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From New Scientist Print Edition. January 8, 2005 http://www.newscientist.com/channel/space/mg18524812.600*
James Oberg is a space commentator and former space shuttle engineer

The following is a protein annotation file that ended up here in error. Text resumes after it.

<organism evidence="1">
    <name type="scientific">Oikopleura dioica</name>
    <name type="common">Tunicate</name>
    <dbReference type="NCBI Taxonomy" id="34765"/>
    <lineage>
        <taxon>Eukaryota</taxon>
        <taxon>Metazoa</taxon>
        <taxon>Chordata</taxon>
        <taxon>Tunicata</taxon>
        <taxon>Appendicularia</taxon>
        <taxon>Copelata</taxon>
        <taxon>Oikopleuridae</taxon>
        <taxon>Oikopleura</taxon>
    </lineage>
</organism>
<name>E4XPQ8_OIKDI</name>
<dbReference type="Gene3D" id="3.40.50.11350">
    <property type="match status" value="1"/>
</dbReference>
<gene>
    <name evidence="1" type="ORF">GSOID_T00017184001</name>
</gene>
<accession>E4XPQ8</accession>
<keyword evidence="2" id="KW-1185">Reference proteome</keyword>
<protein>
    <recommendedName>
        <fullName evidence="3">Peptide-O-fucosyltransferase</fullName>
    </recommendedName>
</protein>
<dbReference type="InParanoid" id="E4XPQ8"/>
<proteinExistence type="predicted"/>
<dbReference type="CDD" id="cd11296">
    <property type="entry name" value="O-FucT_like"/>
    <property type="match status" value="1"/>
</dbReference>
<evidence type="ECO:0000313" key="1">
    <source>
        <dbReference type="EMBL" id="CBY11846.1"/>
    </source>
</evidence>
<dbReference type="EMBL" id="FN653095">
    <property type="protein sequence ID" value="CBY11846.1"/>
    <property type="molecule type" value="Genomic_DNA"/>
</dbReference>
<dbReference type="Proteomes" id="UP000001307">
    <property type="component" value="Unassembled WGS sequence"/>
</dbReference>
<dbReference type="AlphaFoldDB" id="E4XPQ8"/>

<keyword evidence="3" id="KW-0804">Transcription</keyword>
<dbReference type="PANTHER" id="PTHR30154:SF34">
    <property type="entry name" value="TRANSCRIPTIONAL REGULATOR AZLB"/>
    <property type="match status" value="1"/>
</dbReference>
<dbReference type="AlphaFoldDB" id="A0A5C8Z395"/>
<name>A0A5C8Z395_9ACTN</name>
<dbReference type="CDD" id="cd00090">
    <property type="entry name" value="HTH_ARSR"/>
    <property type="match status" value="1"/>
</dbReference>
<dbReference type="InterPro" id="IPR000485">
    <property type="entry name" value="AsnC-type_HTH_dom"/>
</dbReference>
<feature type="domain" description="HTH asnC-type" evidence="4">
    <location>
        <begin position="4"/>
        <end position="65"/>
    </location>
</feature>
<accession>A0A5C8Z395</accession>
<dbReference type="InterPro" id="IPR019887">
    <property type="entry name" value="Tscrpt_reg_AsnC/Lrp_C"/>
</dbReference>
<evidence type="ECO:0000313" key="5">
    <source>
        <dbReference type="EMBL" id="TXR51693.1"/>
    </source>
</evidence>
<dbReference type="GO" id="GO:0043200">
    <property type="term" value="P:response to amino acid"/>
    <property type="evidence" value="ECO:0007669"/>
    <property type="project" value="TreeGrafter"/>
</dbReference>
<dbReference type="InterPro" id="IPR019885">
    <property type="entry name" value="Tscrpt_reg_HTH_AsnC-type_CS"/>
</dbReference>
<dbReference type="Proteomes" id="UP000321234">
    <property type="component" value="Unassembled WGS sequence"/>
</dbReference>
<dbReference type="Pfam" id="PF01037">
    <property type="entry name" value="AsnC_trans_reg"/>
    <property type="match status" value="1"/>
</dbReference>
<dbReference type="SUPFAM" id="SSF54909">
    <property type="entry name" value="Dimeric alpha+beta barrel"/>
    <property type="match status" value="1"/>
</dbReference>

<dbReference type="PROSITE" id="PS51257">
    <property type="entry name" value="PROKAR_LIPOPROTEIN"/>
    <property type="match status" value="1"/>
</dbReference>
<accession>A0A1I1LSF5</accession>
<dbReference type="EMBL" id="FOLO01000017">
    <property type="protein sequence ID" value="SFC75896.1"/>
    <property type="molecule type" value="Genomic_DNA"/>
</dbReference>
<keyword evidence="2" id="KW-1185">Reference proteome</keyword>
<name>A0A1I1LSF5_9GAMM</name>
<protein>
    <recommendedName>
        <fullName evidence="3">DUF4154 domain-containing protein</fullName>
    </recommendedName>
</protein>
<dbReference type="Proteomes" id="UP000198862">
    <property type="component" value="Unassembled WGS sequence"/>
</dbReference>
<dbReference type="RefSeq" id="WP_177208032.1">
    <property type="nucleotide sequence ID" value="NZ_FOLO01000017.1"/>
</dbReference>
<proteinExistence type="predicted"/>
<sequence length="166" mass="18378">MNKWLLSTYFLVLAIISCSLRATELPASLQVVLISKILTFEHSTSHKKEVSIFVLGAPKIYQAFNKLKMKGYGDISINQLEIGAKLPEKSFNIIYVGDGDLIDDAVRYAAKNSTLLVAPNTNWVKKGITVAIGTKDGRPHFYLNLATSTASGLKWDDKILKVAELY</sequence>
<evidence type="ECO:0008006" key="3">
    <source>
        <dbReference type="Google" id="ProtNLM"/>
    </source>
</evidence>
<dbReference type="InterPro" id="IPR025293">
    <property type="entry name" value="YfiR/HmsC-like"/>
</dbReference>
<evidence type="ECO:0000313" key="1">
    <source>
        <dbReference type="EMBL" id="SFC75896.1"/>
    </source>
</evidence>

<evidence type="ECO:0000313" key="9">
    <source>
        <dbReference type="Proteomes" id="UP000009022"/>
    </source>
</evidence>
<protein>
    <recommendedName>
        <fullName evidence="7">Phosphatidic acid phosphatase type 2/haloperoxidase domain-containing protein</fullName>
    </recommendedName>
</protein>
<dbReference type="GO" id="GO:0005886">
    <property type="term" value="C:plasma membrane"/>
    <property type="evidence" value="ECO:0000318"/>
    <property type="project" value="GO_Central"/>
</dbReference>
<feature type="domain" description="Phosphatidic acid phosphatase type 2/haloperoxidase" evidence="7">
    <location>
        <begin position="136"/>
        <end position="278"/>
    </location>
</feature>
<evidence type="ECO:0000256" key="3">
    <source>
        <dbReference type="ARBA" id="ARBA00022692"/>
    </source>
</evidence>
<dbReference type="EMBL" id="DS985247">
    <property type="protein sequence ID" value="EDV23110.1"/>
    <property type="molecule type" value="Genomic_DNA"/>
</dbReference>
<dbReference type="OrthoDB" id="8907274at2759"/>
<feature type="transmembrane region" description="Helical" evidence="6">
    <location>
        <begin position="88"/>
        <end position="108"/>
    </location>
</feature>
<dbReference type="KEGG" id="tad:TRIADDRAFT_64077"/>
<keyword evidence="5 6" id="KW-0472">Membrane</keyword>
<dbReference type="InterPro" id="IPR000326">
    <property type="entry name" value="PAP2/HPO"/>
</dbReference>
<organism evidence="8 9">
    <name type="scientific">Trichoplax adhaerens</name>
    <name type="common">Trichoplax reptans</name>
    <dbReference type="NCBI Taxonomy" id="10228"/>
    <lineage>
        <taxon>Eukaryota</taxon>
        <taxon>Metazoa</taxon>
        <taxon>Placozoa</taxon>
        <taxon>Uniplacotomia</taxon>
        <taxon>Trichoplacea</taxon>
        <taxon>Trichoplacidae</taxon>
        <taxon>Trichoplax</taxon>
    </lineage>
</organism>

THE year 2005 is set to be one of the toughest for the US space agency NASA. It must deliver on its promise to get the space shuttle fleet back into the air by the middle of the year. With its international partners, it must find a way to keep the International Space Station functioning with a skeleton crew. And it needs a new leader, following the surprise resignation in December of its chief, Sean O'Keefe. Whoever is chosen will be taking on a tough job. As well as the immediate challenges, he or she must focus NASA's sights on longer-term goals. The most notable of these is the implementation of President George W. Bush's Vision for Space Exploration, his plan to send people to the moon and beyond. To achieve this, NASA will need more than just smart and dedicated people, technological know-how and adequate funding. The key will be the ability to develop sensible long-range plans and the engineering acumen to implement them. The president's goals, outlined a year ago, are generally regarded as sensible and realistic. But they signal the need for big changes at NASA. It will have to retire the space shuttle in 2010, once the International Space Station is completed, and design and build a replacement capable of taking humans further from Earth. Most significantly, developing a human flight programme to other planets will require fundamental changes in the way NASA is organised. Years ago, NASA's pride in its achievements began a fatal slide into an arrogance that has made it dangerously insular. NASA has become an organisation that appears unwilling to look beyond itself for help. That is why it is once again struggling to fix the dysfunctional safety culture that led to the deaths of the Columbia astronauts two years ago and to numerous other failures. Without such a fix, travelling to the moon might not be possible at all. After the space shuttle Columbia was lost, NASA officials discovered independent assessments of its safety culture that dated from the period after the Challenger shuttle accident in 1986. To their surprise, they found few at NASA who could recall reading any of them. In January 2004, Howard McCurdy, professor of public administration at the American University in Washington DC, told the US Senate just how bad he believed things had become. McCurdy is well placed to assess NASA's capabilities, as he has been chronicling the agency's history for the past two decades. His assessment of NASA's ability to carry out Bush's initiative was blunt: "The mission is not possible with the NASA that exists today." So how should NASA change to fix these problems? According to McCurdy, it needs a transformation no less radical than the one it underwent in the late 1950s when it took over the space programme from its predecessor, the National Advisory Committee on Aeronautics. It quadrupled in size, as it brought in experienced engineers and managers from all branches of government, industry and academia in the US, and from key foreign institutions. Working together, these people learned the hard way how to avoid mistakes by designing, building and testing spacecraft and rockets in dozens of projects. And then rebuilding them when things weren't right. It wasn't diplomas or intelligence test scores or secret formulas that brought these engineers success. It was the way they learned to make hard choices between alternative avenues of research, to separate significant clues from background noise, to spot poorly thought-out proposals, and to recognise nuggets of insight and innovation. By the time the Apollo team came together in the early 1960s, they had built up an unprecedented body of engineering experience. By contrast, NASA already has in place the majority of the team that will design and build the next missions to the moon. Most of them have spent their careers on only one or two types of space vehicle, and usually these vehicles were already flying by the time they encountered them. Today's space workers are probably better educated and possibly demonstrably smarter than the Apollo team of the 60s. What they don't have is good old-fashioned engineering experience. What NASA needs now is creative solutions to many complex problems, and these solutions will have to come from outside institutions that have more freedom to think creatively than those steeped in NASA's way of doing things. The big challenge facing NASA's new leader, therefore, is to bring in new blood, even if it means giving some workers their marching orders. Quadrupling in size is not an option this time. The new leadership must learn to train this workforce in a way that develops sound engineering judgement, through teaching if possible and through experience when necessary. The timetable to achieve the new, grand space vision must build in room for the team to learn and be able to tolerate the mistakes that the learning process entails. To do otherwise would be the ultimate betrayal of the lessons of the Apollo programme.


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